By: Trent Grzegorczyk
Whether you’re switching careers, just got laid off, or retiring, your old 401(k) may not be at the top of your priority list. However, rolling over your 401(k) is an incredibly important step that requires due diligence and planning. When leaving an employer, there are typically three workable opportunities to continue the growth of your retirement funds. Understanding which route offers more advantages for continued growth that will align with your next chapter in life is the first step.
The first step is to review your options. If you are switching jobs, your new employer my accept the incoming transfer of your old 401(k), but this depends on the plan structure. Most 401(k) plans have very limited investment options, so you could be better off investing the funds within an IRA. By investing within an IRA, you'll have access to every investment option on the market as opposed to just 10-20 within a 401(k). Plus, your financial advisor can manage the account and rebalance as needed for you. If you are retiring, then you should highly consider rolling over to an IRA as opposed to leaving it with your old employer. Check out how we recently helped Jennifer, a Traverse City Munson nurse, retire with confidence.
Before you start, gather your most recent account statement and plan documents. When you signed up for the plan, you may have selected both traditional and Roth 401(k) contribution types, but keep in mind, these are two separate accounts. Traditional 401(k) contributions are tax-deferred which you'll pay later on and Roth contributions have already been taxed at the time of contribution.
If you are leaning towards rolling over your 401(k) to an IRA, then you'll potentially have to open two separate accounts, a Roth IRA and traditional IRA. This way you have a place to hold both pre-tax and post-tax dollars separately to avoid triggering a big taxable event.
It’s a good idea to meet with a fiduciary advisor before starting this process so you don't fall into the trap of an irreversible mistake. You‘ll want to choose the right type of retirement account to avoid paying unnecessary taxes or penalties. For example, if you decide to rollover your traditional 401(k) into a Roth IRA, you should prepare to pay taxes on the conversion.
A financial advisor can help you make more informed decisions as you continue to invest and prepare for retirement. They can offer assistance by reviewing your previous employer’s plan and weighing the benefits of your new employer’s retirement plans. More importantly, their involvement will make sure the necessary steps are taken to move your funds without repercussions.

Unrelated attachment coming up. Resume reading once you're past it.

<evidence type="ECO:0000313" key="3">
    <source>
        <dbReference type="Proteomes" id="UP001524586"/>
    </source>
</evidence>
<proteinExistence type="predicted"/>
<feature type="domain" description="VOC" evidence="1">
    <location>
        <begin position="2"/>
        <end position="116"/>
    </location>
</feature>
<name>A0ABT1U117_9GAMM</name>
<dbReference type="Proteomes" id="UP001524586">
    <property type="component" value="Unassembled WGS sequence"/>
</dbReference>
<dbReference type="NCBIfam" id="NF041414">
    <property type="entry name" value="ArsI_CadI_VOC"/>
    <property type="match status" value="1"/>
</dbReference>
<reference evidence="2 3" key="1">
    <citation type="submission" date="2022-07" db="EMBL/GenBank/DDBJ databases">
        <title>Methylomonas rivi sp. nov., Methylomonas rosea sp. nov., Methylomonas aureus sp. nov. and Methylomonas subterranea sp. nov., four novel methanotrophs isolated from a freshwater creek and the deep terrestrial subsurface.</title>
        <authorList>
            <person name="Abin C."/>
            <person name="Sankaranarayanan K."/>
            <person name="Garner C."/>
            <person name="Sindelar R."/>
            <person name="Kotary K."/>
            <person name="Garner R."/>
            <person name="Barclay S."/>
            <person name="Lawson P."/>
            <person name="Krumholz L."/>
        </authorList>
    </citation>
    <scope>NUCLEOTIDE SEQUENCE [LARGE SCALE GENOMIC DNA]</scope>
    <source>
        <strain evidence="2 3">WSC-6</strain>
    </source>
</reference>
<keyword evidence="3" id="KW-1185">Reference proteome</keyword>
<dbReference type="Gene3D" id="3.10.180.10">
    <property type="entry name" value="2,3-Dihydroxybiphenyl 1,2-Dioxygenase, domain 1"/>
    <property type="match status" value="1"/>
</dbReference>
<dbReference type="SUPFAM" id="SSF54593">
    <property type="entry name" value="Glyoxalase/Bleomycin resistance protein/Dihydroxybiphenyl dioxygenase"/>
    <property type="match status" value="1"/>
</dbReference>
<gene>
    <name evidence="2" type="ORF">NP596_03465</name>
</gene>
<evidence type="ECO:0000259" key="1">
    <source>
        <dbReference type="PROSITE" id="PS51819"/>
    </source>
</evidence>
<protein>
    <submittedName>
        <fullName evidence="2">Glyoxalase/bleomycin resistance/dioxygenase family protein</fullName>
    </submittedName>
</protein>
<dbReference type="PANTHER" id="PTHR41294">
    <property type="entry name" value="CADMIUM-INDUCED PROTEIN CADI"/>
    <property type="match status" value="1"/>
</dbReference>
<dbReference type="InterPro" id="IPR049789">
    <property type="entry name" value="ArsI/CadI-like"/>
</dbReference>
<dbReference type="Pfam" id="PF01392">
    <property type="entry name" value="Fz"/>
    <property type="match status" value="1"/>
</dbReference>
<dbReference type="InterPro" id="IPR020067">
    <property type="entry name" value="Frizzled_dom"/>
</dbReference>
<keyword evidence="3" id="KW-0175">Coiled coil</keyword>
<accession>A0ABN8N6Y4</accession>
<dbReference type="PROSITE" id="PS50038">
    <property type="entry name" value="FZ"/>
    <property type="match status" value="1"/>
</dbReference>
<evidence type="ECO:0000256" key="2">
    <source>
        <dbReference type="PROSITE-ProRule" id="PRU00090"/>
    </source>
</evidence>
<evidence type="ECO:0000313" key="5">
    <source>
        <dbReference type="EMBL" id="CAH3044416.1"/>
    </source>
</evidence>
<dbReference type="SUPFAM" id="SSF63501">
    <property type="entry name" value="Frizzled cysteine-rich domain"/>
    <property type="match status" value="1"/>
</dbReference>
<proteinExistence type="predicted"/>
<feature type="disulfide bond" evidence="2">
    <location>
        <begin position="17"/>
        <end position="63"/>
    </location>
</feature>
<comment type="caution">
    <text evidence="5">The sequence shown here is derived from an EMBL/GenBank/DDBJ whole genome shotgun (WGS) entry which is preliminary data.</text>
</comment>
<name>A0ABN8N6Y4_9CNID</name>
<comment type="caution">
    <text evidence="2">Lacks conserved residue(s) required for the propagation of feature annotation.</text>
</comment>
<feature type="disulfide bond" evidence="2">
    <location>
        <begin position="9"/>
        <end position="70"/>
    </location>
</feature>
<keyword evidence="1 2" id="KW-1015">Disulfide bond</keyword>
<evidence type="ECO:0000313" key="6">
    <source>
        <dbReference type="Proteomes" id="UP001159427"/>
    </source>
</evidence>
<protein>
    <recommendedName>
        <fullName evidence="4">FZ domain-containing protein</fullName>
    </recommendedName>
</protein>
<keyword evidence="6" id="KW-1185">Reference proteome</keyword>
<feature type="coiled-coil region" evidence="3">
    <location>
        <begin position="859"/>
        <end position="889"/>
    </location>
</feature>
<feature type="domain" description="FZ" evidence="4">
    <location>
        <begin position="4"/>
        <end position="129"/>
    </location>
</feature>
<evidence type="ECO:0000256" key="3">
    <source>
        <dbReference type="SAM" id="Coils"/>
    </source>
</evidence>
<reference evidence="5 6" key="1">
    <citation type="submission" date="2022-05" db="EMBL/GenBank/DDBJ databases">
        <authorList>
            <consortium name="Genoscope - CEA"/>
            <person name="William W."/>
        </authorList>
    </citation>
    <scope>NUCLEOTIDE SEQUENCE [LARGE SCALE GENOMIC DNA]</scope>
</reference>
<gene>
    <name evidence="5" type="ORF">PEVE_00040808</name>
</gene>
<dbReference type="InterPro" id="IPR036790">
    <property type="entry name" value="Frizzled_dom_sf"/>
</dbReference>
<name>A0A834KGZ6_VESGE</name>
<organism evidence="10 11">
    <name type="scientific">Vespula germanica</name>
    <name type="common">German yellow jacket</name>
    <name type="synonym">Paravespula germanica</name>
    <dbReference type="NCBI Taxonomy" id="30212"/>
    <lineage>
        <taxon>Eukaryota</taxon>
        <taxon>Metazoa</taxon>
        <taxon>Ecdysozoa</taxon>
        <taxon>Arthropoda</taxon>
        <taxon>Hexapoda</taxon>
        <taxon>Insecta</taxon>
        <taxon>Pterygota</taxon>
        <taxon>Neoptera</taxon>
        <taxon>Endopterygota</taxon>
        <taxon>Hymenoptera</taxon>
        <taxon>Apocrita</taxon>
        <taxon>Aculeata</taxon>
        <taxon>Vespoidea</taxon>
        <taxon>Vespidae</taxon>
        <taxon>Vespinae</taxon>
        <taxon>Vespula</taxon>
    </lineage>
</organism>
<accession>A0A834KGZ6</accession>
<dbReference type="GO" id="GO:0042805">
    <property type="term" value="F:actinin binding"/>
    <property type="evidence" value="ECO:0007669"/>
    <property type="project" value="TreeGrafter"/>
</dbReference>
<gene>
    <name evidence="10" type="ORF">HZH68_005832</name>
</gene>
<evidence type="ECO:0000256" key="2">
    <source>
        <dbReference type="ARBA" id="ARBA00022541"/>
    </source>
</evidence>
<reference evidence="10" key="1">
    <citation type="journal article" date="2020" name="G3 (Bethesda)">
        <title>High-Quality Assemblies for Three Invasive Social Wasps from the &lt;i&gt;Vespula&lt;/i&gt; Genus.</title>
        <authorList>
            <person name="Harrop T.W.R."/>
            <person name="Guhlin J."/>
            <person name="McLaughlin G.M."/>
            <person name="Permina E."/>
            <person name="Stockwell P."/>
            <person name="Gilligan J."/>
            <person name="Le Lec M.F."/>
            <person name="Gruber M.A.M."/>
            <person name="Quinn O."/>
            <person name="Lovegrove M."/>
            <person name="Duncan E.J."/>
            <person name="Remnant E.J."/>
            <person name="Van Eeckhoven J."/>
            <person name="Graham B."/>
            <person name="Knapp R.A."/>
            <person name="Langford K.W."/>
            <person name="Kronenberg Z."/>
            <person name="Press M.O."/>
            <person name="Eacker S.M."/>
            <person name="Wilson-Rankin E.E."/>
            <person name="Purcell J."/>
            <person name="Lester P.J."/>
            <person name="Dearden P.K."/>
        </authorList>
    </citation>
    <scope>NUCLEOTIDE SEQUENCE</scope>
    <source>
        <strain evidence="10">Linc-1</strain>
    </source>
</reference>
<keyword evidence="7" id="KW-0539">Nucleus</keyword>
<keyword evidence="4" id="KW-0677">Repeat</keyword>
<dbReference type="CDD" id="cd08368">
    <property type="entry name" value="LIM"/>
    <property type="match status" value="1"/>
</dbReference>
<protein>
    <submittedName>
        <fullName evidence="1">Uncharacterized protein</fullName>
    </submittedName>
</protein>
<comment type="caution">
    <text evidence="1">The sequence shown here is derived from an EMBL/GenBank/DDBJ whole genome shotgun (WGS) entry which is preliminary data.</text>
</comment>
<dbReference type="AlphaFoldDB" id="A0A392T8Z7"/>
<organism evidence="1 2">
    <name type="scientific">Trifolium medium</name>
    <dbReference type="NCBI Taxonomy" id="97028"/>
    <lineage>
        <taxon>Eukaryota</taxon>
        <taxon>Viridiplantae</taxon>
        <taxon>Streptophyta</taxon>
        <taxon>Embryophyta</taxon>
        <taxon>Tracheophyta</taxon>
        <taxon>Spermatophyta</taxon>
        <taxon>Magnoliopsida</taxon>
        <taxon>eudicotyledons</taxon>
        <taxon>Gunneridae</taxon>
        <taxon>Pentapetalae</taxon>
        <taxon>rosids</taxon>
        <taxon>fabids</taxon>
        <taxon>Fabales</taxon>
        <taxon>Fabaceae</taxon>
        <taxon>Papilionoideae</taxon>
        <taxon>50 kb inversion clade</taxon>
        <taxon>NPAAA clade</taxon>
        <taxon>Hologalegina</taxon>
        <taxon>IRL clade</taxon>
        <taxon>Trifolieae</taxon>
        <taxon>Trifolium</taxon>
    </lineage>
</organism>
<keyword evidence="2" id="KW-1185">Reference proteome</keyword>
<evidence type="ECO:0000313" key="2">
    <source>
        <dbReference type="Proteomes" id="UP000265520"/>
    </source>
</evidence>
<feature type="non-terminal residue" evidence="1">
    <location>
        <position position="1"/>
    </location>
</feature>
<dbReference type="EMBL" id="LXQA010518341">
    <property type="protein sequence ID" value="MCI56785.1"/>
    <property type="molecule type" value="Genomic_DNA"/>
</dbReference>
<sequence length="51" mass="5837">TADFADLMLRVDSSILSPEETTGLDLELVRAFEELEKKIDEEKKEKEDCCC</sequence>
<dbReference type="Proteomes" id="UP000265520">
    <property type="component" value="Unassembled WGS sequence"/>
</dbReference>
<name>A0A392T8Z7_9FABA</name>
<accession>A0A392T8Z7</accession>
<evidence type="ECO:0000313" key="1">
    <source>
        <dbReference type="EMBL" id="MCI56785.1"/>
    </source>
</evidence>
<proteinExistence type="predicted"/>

If you leave money in your previous employer’s plan, it’s a good idea to have an advisor review the plan’s progress over time. If you decide to transfer funds, the previous plan’s administrator typically transfers the funds to your IRA in three ways.
The first is by a check that is sent to the address on record, which you'll then have to forward to the financial company that has your IRA. You'll want to make sure the check is made payable like this: "TD Ameritrade Institutional FBO John Smith IRA 1234567". This type of transfer can take 10-14 business days or more, once the proper rollover documents are submitted to appropriate parties.
The second method is to send by check, directly to the new financial institution where your IRA is held. This option is better than the first because it reduces the time your funds are in transit and gets the money back into the market sooner.
The third and best option is to transfer the funds via wire or ACH. This is the most secure and usually the quickest option, but not all plans offer this method of distribution.
Depending on the length of your previous employment, it’s a good idea to check the associated vesting schedules. Vesting schedules are tied to the employer’s contributions and determine the amount and date when the employer’s contributions are legally yours. Your own contributions are fully vested from day one.
Age is another contributing factor when deciding how to approach a former employer’s 401(k). For instance, if you quit a job, are laid off or fired the year you turn 55, you may withdraw funds penalty-free from the 401(k) established through that employer only.1 If you choose to roll the funds over into another 401(k) or IRA, you will need to wait to withdraw those funds until age 59½ in order to avoid the 10 percent withdrawal penalty.
In addition, this penalty-free withdrawal does not count for 401(k) accounts established through previous employers. It only is eligible in regards to the account established with the employer you've left at age 55 or older. If you're unsure about what options may be right for you, talk with an independent retirement planner to help ease your concerns and help you avoid costly mistakes.
It’s important to also keep in mind that your new employer may have a waiting period before you’re able to rollover funds. In this case, your advisor may suggest that you open an investment account to continue contributions during the waiting period. Opening another account allows you to continue saving for retirement until you make your final decision.
From old job to new, you’re on the right track by having already started saving for retirement. By working with an independent financial planner, you’ll gain further insight and understand the options of moving your funds that is best for you and your situation. They will also help with navigating any future changes you may encounter along with managing your portfolio and optimizing it along the way.
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